WVU Medicine Children’s Mediathon: Larkin Coker’s Story

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MORGANTOWN, W.Va. – Imagine having a five-year-old child who is constantly sick but never getting an accurate diagnosis to treat the problem.

For the Coker family, that isn’t something they have to imagine because Larkin Coker was that child a few years ago.

“We had been to see her pediatrician a number of times,” Larkin’s mother, Jodi Coker said. “They had done lab work, they had done all kinds of tests to figure out what it was and we just figured it was a virus.”

But it wasn’t a virus, it was something much worse.

“She ended up unable to walk, unable to move. She just laid on the couch and cried constantly.”

It wasn’t until Larkin was admitted to WVU Medicine Children’s did doctors finally confirm she had a large cell non-Hodgkin’s lymphoma — a type of cancer.

Larkin, who was six by the time she was admitted, said all of this is a blur to her, but she does remember feeling a little in shock.

“In a way, confused because I was kind of like in awe in a way,” she said. “Like, ‘wow, I didn’t realize that could happen.’ And I was also kind of sad.

There was also a great feeling of anxiety because Larkin was so young and her aunt had just passed away from lymphoma months prior.

“The first thing she said was ‘Aunt Sally just died from lymphoma, am I going to die too’,” Coker said. “And I was like no, you’re younger and it’s a different type and you have to be positive in those moments. We were all terrified.”

Larkin during her chemotherapy

Larkin had to undergo six months of chemotherapy. During that time, she would spend a week in the hospital and three weeks out of it to recover.

But what was initially frightful about the experience turned into positivity and so much more once the Coker family met the team of doctors and nurses at WVU Medicine Children’s.

“They were unbelievable,” Coker said. “I mean the nursing staff, the doctors, everybody was so attentive. And they really became like family to us.”

So much so, she said they stopped dreading going back into the hospital. Plus, the team of experts kept Larkin feeling like a child.

Larkin and one of her nurses

They did so by painting her nails, doing crafts and even bringing a dog and a pony.

For this, Larkin said she is “so very thankful”.

“It’s so amazing that they would do that.”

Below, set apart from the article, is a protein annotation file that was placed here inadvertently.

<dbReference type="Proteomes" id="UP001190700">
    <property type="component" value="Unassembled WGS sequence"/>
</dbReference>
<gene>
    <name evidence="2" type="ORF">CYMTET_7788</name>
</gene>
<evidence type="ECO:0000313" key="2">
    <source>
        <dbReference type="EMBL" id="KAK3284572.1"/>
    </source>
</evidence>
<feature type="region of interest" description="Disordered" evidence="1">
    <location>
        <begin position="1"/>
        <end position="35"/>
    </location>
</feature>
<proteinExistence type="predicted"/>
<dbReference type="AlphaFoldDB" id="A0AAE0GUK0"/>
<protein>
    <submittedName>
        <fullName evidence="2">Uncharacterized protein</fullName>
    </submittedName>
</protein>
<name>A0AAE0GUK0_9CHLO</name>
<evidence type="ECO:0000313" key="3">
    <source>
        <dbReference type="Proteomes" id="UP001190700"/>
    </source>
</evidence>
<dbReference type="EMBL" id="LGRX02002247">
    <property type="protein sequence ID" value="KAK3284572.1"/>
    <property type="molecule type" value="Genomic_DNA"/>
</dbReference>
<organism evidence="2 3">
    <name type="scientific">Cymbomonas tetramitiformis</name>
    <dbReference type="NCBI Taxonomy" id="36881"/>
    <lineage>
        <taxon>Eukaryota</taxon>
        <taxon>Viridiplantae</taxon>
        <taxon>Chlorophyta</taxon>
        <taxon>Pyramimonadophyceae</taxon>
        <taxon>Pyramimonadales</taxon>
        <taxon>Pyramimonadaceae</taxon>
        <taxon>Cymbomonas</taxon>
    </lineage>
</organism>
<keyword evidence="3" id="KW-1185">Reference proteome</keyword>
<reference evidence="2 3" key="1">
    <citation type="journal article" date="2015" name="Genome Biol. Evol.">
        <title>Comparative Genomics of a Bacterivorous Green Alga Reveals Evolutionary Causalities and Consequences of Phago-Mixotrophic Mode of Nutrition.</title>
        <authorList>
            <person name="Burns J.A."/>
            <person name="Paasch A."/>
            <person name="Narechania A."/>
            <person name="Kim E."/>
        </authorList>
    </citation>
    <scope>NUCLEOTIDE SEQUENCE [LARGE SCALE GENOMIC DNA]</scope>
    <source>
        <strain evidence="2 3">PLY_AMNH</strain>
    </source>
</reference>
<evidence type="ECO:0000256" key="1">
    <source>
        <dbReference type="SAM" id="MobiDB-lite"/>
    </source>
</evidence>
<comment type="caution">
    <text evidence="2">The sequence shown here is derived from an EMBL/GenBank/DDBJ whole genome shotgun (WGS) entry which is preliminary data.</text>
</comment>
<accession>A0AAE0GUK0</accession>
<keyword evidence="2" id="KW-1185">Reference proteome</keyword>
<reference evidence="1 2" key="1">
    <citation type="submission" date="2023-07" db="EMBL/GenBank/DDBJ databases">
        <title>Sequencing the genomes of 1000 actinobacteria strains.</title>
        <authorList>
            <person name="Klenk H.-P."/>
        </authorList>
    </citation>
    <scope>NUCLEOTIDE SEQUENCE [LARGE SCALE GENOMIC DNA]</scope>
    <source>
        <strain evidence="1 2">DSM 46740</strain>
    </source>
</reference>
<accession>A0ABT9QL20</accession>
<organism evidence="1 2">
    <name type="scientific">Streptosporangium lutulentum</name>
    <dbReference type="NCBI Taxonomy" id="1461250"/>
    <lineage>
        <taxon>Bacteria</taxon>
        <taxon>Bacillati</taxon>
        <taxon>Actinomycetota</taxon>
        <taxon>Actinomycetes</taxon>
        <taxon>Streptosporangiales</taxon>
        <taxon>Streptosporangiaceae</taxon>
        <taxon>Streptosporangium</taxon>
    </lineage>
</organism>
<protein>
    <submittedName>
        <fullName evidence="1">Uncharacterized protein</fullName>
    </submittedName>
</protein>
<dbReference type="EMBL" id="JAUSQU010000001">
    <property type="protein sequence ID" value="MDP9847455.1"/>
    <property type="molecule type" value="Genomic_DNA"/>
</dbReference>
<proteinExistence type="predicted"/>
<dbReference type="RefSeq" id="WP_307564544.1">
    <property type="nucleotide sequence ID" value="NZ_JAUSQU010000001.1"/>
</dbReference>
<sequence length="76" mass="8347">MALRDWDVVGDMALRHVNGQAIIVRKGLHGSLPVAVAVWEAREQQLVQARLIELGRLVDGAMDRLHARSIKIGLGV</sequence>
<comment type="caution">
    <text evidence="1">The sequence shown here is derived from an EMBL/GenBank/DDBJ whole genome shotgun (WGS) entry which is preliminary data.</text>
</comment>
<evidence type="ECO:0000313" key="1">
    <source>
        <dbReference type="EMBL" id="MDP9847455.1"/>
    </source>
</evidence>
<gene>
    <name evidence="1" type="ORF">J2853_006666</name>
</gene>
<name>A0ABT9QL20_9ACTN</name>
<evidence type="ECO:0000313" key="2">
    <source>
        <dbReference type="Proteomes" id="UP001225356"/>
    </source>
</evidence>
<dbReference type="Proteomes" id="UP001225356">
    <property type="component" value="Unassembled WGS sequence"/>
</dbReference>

Her mom agreed.

“All day long, they’re trying to make sure that the kids are comfortable and they’re happy,” Coker said.

Not only did the hospital staff go above and beyond during Larkin’s stay, but even afterwards.

“We still have contact with quite a few of her nurses from that time,” Coker said. “I just spoke with her oncologist maybe a week ago, so they stay in close contact with us. I mean they were just rockstars, all of them.”

The most fascinating part, Coker said, is that these doctors and nurses have no reason to contact Larkin since she has been out of the hospital for so long. It just goes to show how much they care, she said.

Larkin (lef) and her mother showing off the different cards and beads she used to track her treatment

It demonstrates their compassion and also that they are very good at their jobs. Proof of that rests in the fact that five years later, Larkin is a healthy 11-year-old.

“Nothing eventful, which is perfect for us,” Coker said. “She doesn’t have any meds, she doesn’t have any follow-up care that she has to do any longer.”

For the care her daughter received from the excellent staff, Coker said she would recommend WVU Medicine Children’s to any family with a sick child.

“100 percent — 100 percent,” she said. “I have full trust in them. If they can make me feel that way with a cancer diagnosis. I feel like they can do anything there. They really are fantastic.”

Larkin just said she is grateful.

“Thank you — thank you to them because that’s the reason I’m still here,” she said.

And once again, her mom agreed. Especially because Larkin’s fifth year anniversary is May 23, 2021. At that point, she will be officially cancer-free.

“We’re just really grateful to the hospital and the care that we received and just so thankful to be on this side of it,” Coker said.

Artist rendering of planned WVU Medicine Children’s Hospital in Morgantown.

If you feel inspired by the lifesaving work at WVU Medicine Children’s to save lives like Larkin’s, then please donate to the Children’s Hospital. You can do so online to help support the incredible work underway now and all that will be done once the new Children’s Hospital is complete.

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